Popularity
105 Stars
Updated Last
5 Months Ago
Started In
February 2018

BSON

Build Status

BSON.jl is a Julia package for working with the Binary JSON serialisation format. It can be used as a general store for Julia data structures, with the following features:

  • Lightweight and ubiquitous, with a simple JSON-like data model and clients in many languages.
  • Efficient for binary data (eg. arrays of floats).
  • Flexible enough to handle anything you throw at it – closures, custom types, circular data structures, etc.
  • Backwards compatible, so that if data layout changes old files will still load.
julia> using BSON

julia> bson("test.bson", Dict(:a => [1+2im, 3+4im], :b => "Hello, World!"))

julia> BSON.load("test.bson")
Dict{Symbol,Any} with 2 entries:
  :a => Complex{Int64}[1+2im, 3+4im]
  :b => "Hello, World!"

(Note that the top-level object in BSON is always a Dict{Symbol,Any}).

⚠️ Warning: Loading BSON files is not safe from malicious or erroneously constructed data. Loading BSON files can cause arbitrary code to execute on your machine. Do not load files from unknown or untrusted sources.

There a few utility methods for working with BSON files.

julia> using BSON

julia> bson("test.bson", a = 1, b = 2)

julia> BSON.load("test.bson")
Dict{Symbol,Any} with 2 entries:
  :a => 1
  :b => 2

julia> using BSON: @save, @load

julia> a, b = 1, 2
(1, 2)

julia> @save "test.bson" a b # Same as above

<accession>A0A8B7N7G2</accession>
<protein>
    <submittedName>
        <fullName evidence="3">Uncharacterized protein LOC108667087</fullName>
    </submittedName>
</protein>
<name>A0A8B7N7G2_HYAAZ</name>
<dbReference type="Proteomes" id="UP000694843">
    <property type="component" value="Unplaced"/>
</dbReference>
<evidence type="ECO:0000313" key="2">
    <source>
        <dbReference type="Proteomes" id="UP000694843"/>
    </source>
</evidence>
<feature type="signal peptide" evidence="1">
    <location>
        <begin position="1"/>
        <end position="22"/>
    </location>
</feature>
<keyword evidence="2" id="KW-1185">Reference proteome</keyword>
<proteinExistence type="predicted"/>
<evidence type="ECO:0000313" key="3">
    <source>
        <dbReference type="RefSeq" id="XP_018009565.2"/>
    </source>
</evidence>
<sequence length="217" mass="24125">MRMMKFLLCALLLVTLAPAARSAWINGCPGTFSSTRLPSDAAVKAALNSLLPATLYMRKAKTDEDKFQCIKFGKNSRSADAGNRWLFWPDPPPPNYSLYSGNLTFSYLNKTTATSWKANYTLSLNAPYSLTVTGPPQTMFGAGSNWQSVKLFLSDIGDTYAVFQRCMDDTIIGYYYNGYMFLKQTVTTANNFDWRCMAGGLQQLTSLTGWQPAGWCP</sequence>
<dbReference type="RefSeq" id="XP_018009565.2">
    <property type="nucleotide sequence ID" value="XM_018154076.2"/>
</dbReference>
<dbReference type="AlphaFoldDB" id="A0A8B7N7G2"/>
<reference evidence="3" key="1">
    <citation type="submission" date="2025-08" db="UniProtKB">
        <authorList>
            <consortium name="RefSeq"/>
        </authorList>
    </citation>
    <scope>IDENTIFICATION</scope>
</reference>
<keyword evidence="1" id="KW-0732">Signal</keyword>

julia> @load "test.bson" a b # Loads `a` and `b` back into the workspace

For external files you can use BSON.parse to load raw BSON data structures without any Julia-specific interpretation. In basic cases, this will look that same, but Julia-specific types will be stored in a more complex format.

julia> BSON.parse("test.bson")
Dict{Symbol,Any} with 2 entries:
  :a => 1
  :b => 2

julia> BSON.parse("test.bson")[:data]
Dict{Symbol,Any} with 4 entries:
  :tag  => "array"
  :type => Dict(:tag=>"datatype",:params=>Any[],:name=>["Core","Int64"])
  :size => [3]
  :data => UInt8[0x01, 0x00, 0x00, 0x00, 0x00, 0x00, 0x00, 0x00, 0x02, 0x00  …  ]

This is also how the data will appear to readers in other languages, should you wish to move data outside of Julia.

Notes

Below is some semi-official documentation on more advanced usage.

Loading custom data types within modules

For packages that use BSON.jl to load data, just writing BSON.load("mydata.bson") will not work with custom data types. Here's a simple example of that for DataFrames.jl:

module A
  using DataFrames, BSON
  d = DataFrame(a = 1:10, b = 5:14)
  bson("data.bson", Dict(:d=>d))
  d2 = BSON.load("data.bson") # this will throw an error
end

In these cases, you can specify the namespace under which to resolve types like so:

d2 = BSON.load("data.bson", @__MODULE__)

This will use the current module's namespace when loading the data. You could also pass any module name as the second argument (though almost all cases will use @__MODULE__). By default, the namespace is Main (i.e. the REPL).